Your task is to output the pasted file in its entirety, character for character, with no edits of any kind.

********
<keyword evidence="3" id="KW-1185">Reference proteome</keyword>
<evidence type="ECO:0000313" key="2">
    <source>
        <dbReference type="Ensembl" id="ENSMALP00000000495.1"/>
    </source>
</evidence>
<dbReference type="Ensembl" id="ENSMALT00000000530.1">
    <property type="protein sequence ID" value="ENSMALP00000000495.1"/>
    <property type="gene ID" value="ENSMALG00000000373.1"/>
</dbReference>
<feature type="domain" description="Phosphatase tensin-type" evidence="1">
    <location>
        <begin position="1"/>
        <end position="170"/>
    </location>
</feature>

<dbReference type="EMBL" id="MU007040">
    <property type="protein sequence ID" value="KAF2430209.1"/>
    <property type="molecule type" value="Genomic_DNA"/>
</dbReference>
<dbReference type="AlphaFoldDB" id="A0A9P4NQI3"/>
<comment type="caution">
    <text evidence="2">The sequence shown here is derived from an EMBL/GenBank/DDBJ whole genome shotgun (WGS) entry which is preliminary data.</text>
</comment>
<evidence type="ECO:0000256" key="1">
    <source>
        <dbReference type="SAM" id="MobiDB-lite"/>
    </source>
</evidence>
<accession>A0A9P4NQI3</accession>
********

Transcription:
<keyword evidence="3" id="KW-1185">Reference proteome</keyword>
<evidence type="ECO:0000313" key="2">
    <source>
        <dbReference type="Ensembl" id="ENSMALP00000000495.1"/>
    </source>
</evidence>
<dbReference type="Ensembl" id="ENSMALT00000000530.1">
    <property type="protein sequence ID" value="ENSMALP00000000495.1"/>
    <property type="gene ID" value="ENSMALG00000000373.1"/>
</dbReference>
<feature type="domain" description="Phosphatase tensin-type" evidence="1">
    <location>
        <begin position="1"/>
        <end position="170"/>
    </location>
</feature>

<dbReference type="EMBL" id="MU007040">
    <property type="protein sequence ID" value="KAF2430209.1"/>
    <property type="molecule type" value="Genomic_DNA"/>
</dbReference>
<dbReference type="AlphaFoldDB" id="A0A9P4NQI3"/>
<comment type="caution">
    <text evidence="2">The sequence shown here is derived from an EMBL/GenBank/DDBJ whole genome shotgun (WGS) entry which is preliminary data.</text>
</comment>
<evidence type="ECO:0000256" key="1">
    <source>
        <dbReference type="SAM" id="MobiDB-lite"/>
    </source>
</evidence>
<accession>A0A9P4NQI3</accession>